July 18, 2019
Spotlight: Alan Gray on the Importance of a Customer Insights Engine
Alan Gray has been at Herff Jones for just over a year, but in that short time he’s managed to unlock some key findings in support of the organization’s journey to get to know the customers it serves.
In May 2018, Gray was hired to launch the Herff Jones customer insights team. And for a while, that team consisted of just one person.
He hit the ground running, touring the country to meet our customers and conduct focus groups, only to come home and dig into the data.
Prefacing the statement with “I know this sounds cheesy,” the director of customer insights will tell you how he stays motivated: He wakes up in the morning and falls asleep at night thinking about how we can improve our relationship with our customers. And if you know him, you know that passion is authentic.
We sat down with Gray to reflect on year-one as the lead of a new customer insights team:
Q: What exactly does a customer insights director do at Herff Jones?
A: It’s my job to accelerate enterprise value through the eyes of our customers. That’s my mission statement.
I’m not doing my job if I’m not representing the customer first. If I’m letting our business priorities inform how we respond to our customers, then I am doing a disservice to customer insights as a practice and to the organization. Rather, customer insights should inform how we respond as a business.
Q: What’s your background? Have you always been in a research role?
A: I’ve been in research and insights since 2009.
Early in my career, I spent nine years in an IT role at Eli Lilly and Co. But, my appetite just wasn’t satisfied by that work, so I went to grad school, which is where I was introduced to the world of customer insights and market research.
After that, I remained at Eli Lilly for a few years in a market research role leading their customer satisfaction program. Then, I moved on to Roche, where I held two different roles, one in business analytics and the other focusing on global market insights.
Q: Your position at Herff Jones is brand new to the organization. What drew you to this opportunity?
A: First and foremost, I’ve always had a passion around customers. I knew I had the background of market research, and I felt like the solutions I could bring to the table and the ways in which I could inform the strategy would be something the organization could really grow from. Rather than handling one piece of the puzzle, like you usually do at bigger organizations, I felt I would be able to see the fruit of my labor and the output of my work in action.
Additionally, this company has a vision and a mission that I truly believe in. We are truly a part of a moment that’s instrumental in the lives of students and their families.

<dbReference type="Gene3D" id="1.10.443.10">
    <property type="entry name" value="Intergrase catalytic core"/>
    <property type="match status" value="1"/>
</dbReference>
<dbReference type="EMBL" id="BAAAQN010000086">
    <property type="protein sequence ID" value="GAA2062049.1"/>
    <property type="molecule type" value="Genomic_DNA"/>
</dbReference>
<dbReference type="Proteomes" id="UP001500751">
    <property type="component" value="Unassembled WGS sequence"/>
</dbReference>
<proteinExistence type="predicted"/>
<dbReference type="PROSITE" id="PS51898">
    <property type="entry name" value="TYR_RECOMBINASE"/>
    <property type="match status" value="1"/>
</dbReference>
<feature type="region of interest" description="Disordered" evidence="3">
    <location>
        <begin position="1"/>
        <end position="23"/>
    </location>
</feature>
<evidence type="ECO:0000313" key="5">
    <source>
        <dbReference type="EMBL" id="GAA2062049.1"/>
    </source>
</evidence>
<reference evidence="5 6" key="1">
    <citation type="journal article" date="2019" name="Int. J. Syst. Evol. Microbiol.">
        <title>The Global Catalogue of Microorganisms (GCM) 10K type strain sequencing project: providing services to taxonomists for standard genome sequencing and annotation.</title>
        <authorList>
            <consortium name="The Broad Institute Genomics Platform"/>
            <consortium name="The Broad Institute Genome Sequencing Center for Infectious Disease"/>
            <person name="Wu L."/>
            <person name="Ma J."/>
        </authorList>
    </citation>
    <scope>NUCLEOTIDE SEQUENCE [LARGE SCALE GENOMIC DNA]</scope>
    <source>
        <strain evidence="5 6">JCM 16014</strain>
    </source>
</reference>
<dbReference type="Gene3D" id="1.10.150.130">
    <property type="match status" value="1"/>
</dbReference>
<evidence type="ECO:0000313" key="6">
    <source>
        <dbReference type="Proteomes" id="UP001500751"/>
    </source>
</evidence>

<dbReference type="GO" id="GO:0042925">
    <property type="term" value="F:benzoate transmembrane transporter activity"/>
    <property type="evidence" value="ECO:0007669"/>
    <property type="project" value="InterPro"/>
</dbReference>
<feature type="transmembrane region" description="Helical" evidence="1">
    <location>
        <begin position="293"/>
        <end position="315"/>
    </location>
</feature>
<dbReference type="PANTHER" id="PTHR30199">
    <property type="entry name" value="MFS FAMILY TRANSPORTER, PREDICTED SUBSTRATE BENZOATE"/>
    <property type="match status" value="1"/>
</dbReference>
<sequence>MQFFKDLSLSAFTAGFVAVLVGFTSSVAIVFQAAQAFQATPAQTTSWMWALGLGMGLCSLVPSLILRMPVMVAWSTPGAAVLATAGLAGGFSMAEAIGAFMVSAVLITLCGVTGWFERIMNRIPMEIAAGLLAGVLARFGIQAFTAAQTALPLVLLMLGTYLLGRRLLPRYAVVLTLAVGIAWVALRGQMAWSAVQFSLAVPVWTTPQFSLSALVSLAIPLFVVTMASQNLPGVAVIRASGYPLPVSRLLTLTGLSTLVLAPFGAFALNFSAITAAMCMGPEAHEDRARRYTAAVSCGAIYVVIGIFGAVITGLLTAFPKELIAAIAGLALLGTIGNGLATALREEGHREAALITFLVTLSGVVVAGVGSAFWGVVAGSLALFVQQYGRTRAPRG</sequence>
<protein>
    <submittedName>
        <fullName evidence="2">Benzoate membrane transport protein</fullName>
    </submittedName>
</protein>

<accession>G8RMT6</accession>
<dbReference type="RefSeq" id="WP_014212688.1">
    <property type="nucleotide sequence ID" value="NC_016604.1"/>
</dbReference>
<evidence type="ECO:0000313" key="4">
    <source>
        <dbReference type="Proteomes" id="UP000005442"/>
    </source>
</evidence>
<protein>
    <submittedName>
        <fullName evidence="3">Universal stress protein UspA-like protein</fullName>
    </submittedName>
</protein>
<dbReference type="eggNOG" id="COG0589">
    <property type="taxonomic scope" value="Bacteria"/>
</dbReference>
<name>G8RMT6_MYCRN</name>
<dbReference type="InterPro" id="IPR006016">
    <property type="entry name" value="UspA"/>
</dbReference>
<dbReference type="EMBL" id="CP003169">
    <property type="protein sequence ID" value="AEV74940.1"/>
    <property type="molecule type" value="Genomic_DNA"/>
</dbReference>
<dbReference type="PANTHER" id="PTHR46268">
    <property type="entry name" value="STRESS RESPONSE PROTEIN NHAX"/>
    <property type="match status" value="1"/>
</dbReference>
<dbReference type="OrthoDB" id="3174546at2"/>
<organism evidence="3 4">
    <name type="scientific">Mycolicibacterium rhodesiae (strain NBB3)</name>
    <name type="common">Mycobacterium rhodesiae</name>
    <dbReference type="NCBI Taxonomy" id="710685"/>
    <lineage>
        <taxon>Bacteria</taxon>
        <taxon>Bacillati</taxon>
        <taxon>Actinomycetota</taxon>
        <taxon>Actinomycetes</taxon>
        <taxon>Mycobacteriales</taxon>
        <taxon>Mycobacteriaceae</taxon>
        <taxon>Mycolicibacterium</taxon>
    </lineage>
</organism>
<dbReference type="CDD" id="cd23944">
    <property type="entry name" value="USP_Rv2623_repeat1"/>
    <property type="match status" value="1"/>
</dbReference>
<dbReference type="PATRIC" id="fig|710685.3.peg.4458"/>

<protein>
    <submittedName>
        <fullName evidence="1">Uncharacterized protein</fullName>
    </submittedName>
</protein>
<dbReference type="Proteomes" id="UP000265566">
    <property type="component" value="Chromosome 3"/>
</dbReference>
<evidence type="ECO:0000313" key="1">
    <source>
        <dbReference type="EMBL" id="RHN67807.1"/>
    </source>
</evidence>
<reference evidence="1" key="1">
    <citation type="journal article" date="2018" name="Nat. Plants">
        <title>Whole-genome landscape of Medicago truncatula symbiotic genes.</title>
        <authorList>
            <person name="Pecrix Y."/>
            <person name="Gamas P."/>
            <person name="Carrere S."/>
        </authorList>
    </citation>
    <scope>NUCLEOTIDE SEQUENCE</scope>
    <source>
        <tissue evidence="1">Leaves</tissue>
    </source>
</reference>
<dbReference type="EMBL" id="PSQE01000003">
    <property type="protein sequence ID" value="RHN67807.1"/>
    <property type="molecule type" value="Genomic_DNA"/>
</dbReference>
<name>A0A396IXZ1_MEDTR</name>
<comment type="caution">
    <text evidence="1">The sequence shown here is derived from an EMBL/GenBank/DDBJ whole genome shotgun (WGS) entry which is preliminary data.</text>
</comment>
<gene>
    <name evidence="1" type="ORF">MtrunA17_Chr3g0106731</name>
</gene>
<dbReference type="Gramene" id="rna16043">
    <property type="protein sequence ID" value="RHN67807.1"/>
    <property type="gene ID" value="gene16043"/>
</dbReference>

Q: You’ve been in your role for just over a year now. What body of work are you most proud of?
A: There are two things, and I don’t think I’m going to be able to choose. The first is the business focus work we were able to do to revamp our soft goods product (Senior sweatpants, t-shirts, etc). The whole project, from the cross-functional support in the early stages to the design concepts to the promotional photoshoot, everything came together better than I ever could have imagined. And the results were off the charts – that product line saw an 87 percent increase year-over-year from last year.
The second one is less measurable. I can’t put numbers to it, but it’s equally as important. There’s been an internal shift in our organizational culture to be more customer-centric. I’m amazed at the type of information we’ve been able to gather around our core customers for the purpose of enriching their lives. Obviously, on a maturity scale, there’s always room for improvement, but we are moving in the right direction as an organization.
Q: With three boys at home, one being a teenager, do you find your research follows you home?
A: Oh, absolutely. I have a 17-year-old, a 9-year-old and a 7-year-old. We used a lot of these research methods to see what kind of personality each of our boys fit. They’re all different, and honestly, the research has helped us to solution and approach them in ways we wouldn’t have tried before.
Q: What’s surprised you the most throughout this past year of in-depth research with our customers?
A: The biggest “aha” for me is that customers have expectations for a personalized view of achievement. And quite often that view has nothing to do with academic accomplishments or school in general. They care about the first time they learned how to drive; when they made the basketball team or won sectional, and their part in that; or their memories of going to prom. That’s what they care about. Those are the things they want to remember most.
Q: What advice do you have for organizations embarking on their own journey of building a customer insights engine?
A: I encourage all employees, no matter their role, to leverage their customer insights team as they start to uncover more about the customer. Don’t be afraid to immerse yourself in that knowledge, especially if you’ve found you need to rebalance your focus and rediscover why it is you do what you do. The “WHY” is so valuable, and your customer insights team has that answer. Let them show you what matters the most to your customer.